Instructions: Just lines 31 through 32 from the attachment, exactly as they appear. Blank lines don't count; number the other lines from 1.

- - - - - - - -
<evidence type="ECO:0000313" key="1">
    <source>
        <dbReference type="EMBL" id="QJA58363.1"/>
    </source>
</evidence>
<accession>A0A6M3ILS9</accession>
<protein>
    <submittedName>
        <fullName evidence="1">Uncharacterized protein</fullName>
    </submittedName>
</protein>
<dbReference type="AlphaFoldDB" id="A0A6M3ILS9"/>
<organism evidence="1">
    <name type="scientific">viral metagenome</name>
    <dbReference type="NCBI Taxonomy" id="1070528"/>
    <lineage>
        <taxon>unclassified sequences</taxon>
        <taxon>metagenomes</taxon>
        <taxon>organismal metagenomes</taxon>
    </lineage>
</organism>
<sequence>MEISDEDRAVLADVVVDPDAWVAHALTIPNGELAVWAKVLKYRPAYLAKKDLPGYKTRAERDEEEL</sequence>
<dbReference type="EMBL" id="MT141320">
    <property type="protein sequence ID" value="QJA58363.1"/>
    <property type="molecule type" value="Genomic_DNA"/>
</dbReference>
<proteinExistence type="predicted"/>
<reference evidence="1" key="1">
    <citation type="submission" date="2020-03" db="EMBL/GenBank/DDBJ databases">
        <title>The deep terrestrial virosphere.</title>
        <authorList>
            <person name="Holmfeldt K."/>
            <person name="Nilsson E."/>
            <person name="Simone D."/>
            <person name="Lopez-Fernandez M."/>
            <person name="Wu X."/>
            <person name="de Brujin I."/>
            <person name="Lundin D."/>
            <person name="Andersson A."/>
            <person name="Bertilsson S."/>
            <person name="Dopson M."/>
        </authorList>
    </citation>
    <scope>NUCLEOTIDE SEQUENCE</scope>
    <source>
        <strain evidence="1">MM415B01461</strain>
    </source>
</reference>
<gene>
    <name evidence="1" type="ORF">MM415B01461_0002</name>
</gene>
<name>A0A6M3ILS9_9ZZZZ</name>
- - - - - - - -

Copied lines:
        <authorList>
            <person name="Holmfeldt K."/>